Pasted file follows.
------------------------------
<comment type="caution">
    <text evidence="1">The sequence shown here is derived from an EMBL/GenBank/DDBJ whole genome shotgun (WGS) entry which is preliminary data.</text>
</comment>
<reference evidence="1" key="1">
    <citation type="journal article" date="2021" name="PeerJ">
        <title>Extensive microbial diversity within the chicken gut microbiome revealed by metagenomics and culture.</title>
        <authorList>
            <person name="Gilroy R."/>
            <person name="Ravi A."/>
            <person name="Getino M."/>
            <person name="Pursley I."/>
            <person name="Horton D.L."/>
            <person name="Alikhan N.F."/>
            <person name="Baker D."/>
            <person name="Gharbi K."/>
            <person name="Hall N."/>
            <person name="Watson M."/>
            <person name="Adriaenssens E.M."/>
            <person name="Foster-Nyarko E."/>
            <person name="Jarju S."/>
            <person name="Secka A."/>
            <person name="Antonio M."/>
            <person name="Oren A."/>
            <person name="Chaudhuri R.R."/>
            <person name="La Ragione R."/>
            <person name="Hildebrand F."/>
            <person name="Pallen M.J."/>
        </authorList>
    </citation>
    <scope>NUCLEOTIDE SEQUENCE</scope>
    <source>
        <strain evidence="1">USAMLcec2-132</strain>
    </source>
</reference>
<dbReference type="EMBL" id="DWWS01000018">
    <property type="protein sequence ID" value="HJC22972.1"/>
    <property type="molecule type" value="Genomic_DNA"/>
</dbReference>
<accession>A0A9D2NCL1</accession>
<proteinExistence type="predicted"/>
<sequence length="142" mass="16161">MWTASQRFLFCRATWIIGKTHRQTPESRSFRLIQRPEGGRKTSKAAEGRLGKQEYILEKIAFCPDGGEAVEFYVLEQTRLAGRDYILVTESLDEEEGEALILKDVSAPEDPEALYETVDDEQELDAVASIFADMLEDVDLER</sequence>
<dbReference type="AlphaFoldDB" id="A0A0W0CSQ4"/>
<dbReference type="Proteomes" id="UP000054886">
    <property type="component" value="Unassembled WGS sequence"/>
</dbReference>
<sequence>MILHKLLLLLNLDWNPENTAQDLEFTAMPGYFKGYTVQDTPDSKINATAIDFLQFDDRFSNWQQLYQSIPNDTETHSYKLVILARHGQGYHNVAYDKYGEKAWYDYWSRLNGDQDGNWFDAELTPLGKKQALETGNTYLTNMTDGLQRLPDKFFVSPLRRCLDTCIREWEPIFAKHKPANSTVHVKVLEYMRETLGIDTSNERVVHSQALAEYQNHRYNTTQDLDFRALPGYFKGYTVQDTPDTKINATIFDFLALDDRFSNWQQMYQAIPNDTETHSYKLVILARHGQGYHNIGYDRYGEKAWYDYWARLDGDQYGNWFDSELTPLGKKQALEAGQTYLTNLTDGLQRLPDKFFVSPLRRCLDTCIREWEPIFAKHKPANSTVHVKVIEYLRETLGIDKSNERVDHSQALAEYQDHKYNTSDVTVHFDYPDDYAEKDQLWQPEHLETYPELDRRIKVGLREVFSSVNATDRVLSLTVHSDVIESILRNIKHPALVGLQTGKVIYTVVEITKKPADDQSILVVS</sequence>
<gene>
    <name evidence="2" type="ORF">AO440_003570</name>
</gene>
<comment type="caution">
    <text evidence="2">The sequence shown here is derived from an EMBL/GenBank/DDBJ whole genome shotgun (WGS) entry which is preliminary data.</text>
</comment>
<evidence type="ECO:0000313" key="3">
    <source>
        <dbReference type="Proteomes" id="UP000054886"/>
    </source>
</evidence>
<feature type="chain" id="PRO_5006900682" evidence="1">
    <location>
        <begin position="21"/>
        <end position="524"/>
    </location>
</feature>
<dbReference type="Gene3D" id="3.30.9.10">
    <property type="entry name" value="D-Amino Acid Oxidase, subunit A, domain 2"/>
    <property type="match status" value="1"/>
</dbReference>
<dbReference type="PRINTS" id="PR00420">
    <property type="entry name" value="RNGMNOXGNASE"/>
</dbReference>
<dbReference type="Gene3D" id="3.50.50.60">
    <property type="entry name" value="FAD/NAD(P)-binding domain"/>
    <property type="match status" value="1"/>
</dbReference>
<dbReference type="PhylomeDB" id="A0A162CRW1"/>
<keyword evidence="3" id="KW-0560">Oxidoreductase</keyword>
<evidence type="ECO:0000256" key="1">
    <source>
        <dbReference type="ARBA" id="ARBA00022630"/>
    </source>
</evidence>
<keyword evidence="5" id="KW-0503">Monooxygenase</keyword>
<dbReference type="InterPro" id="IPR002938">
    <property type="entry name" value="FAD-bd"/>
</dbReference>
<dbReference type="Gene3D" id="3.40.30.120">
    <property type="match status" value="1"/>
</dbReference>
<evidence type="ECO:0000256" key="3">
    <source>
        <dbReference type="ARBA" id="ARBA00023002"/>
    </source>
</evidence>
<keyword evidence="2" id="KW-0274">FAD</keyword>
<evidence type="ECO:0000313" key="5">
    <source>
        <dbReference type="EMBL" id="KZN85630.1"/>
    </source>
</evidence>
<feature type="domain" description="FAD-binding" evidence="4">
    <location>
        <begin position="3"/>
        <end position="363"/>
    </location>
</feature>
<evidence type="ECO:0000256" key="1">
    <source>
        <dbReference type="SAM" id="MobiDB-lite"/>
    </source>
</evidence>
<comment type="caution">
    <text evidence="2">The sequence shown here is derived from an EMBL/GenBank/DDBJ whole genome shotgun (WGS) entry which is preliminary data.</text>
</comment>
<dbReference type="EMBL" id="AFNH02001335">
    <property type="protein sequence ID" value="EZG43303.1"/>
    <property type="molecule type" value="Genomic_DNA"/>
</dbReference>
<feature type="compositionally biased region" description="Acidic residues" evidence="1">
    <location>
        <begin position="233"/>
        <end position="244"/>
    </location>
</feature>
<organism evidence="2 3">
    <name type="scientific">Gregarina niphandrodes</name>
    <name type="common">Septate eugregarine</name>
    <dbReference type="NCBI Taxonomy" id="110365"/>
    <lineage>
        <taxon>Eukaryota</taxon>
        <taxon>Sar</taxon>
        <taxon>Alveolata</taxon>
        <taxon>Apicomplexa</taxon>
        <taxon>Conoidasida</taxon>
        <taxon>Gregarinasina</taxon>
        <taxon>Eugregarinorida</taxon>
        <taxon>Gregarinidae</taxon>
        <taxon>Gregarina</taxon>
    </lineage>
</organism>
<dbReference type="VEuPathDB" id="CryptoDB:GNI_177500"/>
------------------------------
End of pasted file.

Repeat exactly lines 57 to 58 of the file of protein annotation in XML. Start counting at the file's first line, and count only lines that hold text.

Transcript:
</evidence>
<feature type="chain" id="PRO_5006900682" evidence="1">